In my first VMWorld blog I asked the question “Will it be all about the Cloud again this year?”  From the first day of sessions and my take on the General session topic this morning I think we have an initial answer – while cloud hasn’t gone away, “software-defined” seems to be the focus from VMware.  VMware is already all about software defined computing with all their virtual computing capabilities but it seems the Nicira acquisition has them thinking about “software defined” everything.  Nicira moves them in the direction of abstracting networking capabilities from the hardware to the software layer.  They are also looking talking about “software-defined storage” as well. Basically, VMware’s goal is to control all of the major infrastructure components of a data center. 

 

This also represents a shift back from the “cloud will rule the datacenter” message that VMware has given in the past.  In reality this makes sense.  Cloud is a great concept but the implementation of real on-demand clouds is difficult.  It is not just about being able to automatically deploy another VM.  This shift could be seen as a tacit acknowledgement that there is still a lot of work to do to be able to effectively deploy all the services and capabilities required to run a data center with an on-demand cloud approach.  This is especially true when there are still hardware components that require configuration and management.  So the focus on software-defined infrastructure capabilities makes sense in a journey toward the more advanced automation that real cloud implementations require.  Cloud automation clearly exists today but it either requires some very heavy lifting to do full automation of the provisioning and configuration activities or you have to compromise on the scope and flexibility of your cloud (e.g., use predefined vLAN IP addresses, preconfigure and assign storage, etc.).  By first working on extracting the operational tasks for each of the infrastructure components to a software layer, you take the first step to really facilitating the automated deployment of those resources. While being a more incremental step towards full deployment and monitoring of the cloud, it also is an acknowledgement that the path may be longer than originally advertised.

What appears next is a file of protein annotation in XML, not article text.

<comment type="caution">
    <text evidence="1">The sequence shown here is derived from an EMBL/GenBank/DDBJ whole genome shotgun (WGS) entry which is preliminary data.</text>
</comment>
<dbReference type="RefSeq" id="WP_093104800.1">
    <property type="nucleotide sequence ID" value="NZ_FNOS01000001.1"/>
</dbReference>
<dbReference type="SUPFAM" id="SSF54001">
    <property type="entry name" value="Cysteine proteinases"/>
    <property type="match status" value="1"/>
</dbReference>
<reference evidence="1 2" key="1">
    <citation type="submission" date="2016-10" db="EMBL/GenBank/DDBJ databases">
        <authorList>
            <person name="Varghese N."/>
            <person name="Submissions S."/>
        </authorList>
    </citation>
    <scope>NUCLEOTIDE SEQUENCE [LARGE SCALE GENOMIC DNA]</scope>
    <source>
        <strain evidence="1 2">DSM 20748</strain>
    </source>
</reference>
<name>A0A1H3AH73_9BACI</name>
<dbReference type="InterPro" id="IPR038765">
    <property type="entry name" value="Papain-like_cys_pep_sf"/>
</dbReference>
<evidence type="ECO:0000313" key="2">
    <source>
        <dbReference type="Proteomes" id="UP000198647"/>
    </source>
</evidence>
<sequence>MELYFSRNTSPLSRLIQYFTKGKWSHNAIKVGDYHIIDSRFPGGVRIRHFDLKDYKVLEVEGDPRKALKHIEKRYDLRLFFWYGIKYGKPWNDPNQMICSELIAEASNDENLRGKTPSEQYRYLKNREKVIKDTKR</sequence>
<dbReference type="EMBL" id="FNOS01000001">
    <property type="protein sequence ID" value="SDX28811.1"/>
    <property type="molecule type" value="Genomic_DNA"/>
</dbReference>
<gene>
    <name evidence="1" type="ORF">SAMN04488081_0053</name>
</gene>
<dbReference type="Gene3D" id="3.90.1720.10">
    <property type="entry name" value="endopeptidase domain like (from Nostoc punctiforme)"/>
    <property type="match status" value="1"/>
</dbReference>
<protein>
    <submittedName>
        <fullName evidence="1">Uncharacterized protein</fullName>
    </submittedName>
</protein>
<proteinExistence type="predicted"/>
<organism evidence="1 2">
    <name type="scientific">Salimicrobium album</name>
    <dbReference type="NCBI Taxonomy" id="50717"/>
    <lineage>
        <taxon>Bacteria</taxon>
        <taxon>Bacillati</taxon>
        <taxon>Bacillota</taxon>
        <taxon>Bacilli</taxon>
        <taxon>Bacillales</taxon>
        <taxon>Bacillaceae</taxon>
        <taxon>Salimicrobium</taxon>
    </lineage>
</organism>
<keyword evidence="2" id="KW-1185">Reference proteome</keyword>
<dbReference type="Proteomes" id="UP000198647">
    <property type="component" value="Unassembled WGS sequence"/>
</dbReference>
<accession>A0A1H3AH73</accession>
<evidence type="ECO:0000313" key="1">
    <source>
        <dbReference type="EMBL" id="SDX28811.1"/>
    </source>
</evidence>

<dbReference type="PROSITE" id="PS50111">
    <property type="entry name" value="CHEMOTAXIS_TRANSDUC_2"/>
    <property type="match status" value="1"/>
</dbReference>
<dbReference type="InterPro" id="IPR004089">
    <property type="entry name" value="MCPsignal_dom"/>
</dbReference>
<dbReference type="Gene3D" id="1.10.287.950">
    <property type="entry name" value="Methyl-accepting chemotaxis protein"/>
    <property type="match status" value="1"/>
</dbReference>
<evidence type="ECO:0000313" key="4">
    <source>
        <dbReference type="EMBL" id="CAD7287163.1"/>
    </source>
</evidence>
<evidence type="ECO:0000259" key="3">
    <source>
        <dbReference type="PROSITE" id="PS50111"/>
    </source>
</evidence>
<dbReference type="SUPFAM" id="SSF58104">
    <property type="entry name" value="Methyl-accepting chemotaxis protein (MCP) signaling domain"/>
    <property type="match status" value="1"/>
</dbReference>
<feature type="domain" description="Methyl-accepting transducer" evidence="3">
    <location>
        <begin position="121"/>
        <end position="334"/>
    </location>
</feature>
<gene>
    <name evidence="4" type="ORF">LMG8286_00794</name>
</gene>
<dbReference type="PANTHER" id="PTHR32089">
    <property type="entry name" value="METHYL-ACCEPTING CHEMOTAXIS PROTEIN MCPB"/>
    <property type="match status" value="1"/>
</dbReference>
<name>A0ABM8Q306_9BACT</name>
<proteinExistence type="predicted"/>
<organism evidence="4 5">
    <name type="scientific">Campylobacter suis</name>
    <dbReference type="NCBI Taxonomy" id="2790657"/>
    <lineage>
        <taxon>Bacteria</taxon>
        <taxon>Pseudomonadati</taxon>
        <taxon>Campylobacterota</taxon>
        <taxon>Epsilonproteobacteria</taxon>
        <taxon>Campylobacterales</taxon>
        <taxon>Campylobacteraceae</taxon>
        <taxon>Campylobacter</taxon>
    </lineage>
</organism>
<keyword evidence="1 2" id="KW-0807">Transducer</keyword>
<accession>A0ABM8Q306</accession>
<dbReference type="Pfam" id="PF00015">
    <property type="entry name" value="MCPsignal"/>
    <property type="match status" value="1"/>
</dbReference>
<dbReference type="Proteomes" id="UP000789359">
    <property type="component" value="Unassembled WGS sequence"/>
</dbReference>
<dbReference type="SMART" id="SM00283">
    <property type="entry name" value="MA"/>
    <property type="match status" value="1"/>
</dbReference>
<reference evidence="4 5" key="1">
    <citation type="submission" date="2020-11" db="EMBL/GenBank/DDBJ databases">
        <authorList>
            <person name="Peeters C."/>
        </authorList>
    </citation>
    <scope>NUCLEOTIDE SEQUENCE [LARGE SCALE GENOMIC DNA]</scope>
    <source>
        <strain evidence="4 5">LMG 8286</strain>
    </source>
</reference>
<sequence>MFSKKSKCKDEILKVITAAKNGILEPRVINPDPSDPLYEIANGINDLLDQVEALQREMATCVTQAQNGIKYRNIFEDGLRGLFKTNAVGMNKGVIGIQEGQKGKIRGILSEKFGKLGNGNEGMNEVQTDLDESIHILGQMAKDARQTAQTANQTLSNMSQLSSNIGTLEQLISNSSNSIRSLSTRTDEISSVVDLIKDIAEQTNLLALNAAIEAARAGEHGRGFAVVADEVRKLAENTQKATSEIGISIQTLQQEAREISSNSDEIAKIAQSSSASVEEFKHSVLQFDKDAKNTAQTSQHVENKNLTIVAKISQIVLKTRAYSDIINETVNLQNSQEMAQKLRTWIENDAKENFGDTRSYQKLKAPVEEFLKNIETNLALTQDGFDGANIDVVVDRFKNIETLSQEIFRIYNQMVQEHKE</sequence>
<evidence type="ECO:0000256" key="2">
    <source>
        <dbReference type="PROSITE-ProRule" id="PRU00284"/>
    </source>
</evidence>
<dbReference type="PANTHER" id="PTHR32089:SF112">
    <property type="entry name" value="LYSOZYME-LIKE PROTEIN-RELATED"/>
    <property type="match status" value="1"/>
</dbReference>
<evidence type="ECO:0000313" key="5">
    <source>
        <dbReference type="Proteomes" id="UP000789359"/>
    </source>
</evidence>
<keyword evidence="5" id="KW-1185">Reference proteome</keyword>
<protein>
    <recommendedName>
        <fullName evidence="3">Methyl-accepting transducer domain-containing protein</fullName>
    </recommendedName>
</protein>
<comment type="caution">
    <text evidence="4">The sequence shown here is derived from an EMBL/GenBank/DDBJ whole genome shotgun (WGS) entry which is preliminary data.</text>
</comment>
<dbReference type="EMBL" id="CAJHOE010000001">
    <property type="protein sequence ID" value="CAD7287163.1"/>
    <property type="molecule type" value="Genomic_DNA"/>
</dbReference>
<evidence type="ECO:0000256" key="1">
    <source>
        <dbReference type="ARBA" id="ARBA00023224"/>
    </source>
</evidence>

The second major point to all this is that VMware’s clear goal is to own all of the underlying infrastructure components of a datacenter.  That is both thrilling and terrifying at the same time. On the thrilling side, VMware has enough execution muscle power that people in the industry have to take them seriously.  That is likely to drive many of the current players who make their living in the spaces VMware is targeting (e.g., networking, firewalls, storage, etc.) to accelerate activities that provide an alternative to VMware controlled abstraction of those infrastructure components.  At the same time, the idea of one vendor that abstracts and controls compute, networking and storage is a scary concept.  If you didn’t like the level of control Microsoft had with its operating system, just imagine what that would be like.